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Non Fiction Book Club to Discuss "Speak, Memory: An Autobiography Revisited" by Vladimir Nabokov - Thursday, March 6, @ 6:30PM


“The cradle rocks above an abyss, and common sense tells us that our existence is but a brief crack of light between two eternities of darkness. Although the two are identical twins, man, as a rule, views the prenatal abyss with more calm than the one he is heading for (at some forty-five hundred heartbeats an hour).”

So begins, Speak Memory.

These past few weeks, with the Olympics in Sochi, the world’s focus has been squarely on Russia, so now might be a perfect time to acquaint yourself with the sparkling memoir from one of the best writers of the 20th century. I am of course talking about Russian emigre, Vladimir Nabokov’s Speak Memory: An Autobiography Revisited.

First published in 1951 as Conclusive Evidence and then revised and re-released in its current form by the author in 1966, Speak, Memory is a dazzling memoir of Nabokov’s childhood in imperial Russia and exile in Europe. With its balance of inner and outer worlds—of family chronicle and private fantasy, revolutions and butterflies, the games of childhood and the disasters of politics—the work that Nabokov called “a systematically correlated assemblage of personal recollections” is a haunting transmutation of life into art. “I have to make a rapid inventory of the universe…I have to have all space and all time participate in my emotion, in my mortal love,” he writes toward the end of the book, “so that the edge of its mortality is taken off, thus helping me to fight the utter degradation, ridicule, and horror of having developed an infinity of sensation and thoughts within a finite existence.”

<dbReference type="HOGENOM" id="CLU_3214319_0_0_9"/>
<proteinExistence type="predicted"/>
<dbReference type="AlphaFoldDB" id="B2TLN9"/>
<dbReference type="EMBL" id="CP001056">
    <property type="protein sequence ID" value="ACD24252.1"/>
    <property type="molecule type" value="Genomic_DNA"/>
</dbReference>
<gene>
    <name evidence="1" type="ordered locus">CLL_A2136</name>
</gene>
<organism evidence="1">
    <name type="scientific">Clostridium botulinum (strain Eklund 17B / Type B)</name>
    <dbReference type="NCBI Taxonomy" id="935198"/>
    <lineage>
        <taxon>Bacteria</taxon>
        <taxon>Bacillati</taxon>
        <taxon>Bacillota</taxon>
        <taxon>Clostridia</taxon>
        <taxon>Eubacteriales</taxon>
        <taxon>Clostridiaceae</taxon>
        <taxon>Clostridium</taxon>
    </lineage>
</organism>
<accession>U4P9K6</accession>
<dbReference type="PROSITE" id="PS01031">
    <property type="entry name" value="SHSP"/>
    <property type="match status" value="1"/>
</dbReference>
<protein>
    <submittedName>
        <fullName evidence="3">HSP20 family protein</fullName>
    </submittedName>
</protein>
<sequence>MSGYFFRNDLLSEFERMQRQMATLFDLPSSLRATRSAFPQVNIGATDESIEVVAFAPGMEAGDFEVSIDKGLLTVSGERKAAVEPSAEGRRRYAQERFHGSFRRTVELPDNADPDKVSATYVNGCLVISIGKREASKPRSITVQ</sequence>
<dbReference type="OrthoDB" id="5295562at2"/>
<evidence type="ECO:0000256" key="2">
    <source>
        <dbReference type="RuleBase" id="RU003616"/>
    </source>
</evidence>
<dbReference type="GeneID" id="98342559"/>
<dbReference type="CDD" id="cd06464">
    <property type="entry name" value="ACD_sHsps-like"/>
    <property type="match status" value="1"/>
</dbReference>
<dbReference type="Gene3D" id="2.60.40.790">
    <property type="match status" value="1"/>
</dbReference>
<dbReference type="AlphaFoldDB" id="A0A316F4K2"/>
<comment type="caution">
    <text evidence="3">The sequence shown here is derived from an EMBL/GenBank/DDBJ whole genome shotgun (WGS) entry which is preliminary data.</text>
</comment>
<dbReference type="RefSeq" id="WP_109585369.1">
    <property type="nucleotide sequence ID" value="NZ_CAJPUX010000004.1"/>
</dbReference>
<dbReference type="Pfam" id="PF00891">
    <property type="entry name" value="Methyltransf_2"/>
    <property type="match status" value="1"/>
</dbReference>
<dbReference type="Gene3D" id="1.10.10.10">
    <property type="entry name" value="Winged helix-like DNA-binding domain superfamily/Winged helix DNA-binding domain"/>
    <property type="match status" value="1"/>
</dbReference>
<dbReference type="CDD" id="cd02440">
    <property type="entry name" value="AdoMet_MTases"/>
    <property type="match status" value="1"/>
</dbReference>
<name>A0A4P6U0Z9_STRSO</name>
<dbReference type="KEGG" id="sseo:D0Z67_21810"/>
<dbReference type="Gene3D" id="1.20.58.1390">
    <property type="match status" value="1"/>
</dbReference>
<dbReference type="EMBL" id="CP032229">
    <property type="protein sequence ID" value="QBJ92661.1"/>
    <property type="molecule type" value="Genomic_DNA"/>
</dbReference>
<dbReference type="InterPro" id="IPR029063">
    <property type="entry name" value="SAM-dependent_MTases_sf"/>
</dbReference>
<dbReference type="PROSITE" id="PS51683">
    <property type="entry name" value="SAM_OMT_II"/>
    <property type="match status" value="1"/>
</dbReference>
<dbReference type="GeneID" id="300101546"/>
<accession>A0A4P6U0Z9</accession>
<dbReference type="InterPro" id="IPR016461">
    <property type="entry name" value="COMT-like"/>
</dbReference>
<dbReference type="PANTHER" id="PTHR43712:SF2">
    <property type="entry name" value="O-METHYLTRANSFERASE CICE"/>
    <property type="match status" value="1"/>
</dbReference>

About the Author:
Vladimir Nabokov (1899-1977). Russian born writer grew up in imperial Russia, his father was a high ranking member of the Russian aristocracy who was killed shortly after Bolshevik revolution in 1918. Having already fled Russia and Germany, Nabokov became a refugee once more in 1940, when he was forced to leave France for the United States. He taught at Wellesley, Harvard, and Cornell and after having written nine books in Russian began composing in English. While Nabokov was in America he wrote what are arguably some of his greatest works including, Bend Sinister (1947), Lolita (1955), Pnin (1957), Pale Fire (1962), and Ada: Or Ardor (1969) as well as the translation of his earlier Russian novels into English. He died in Montreux Switzerland in 1977.